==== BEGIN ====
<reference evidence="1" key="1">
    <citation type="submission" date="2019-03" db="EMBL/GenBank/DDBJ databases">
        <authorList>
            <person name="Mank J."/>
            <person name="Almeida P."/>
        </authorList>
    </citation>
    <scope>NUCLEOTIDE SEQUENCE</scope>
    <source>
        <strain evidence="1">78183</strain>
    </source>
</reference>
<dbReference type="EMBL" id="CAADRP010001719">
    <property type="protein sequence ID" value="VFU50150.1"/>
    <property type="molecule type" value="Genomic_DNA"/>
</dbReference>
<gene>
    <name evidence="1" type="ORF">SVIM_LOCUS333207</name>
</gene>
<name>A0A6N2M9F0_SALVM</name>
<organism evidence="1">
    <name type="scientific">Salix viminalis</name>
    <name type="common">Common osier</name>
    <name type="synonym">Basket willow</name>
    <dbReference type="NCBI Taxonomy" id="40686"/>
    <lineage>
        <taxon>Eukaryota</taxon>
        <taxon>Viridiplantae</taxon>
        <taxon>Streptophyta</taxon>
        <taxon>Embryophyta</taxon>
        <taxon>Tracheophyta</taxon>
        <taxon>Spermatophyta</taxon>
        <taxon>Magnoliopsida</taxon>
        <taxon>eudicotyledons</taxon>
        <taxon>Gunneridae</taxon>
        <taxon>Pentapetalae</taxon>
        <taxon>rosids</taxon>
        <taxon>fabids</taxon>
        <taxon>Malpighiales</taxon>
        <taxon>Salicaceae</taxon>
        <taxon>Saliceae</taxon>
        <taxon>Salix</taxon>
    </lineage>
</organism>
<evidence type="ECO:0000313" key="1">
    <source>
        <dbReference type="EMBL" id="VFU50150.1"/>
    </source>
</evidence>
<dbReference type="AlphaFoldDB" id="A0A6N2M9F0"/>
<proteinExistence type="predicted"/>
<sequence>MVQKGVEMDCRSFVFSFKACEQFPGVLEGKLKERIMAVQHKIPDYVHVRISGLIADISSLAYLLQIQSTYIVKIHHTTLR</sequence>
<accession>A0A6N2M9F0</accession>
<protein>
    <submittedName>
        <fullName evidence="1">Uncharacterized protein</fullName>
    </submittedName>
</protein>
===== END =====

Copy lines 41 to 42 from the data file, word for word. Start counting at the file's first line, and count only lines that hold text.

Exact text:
        <taxon>Saliceae</taxon>
        <taxon>Salix</taxon>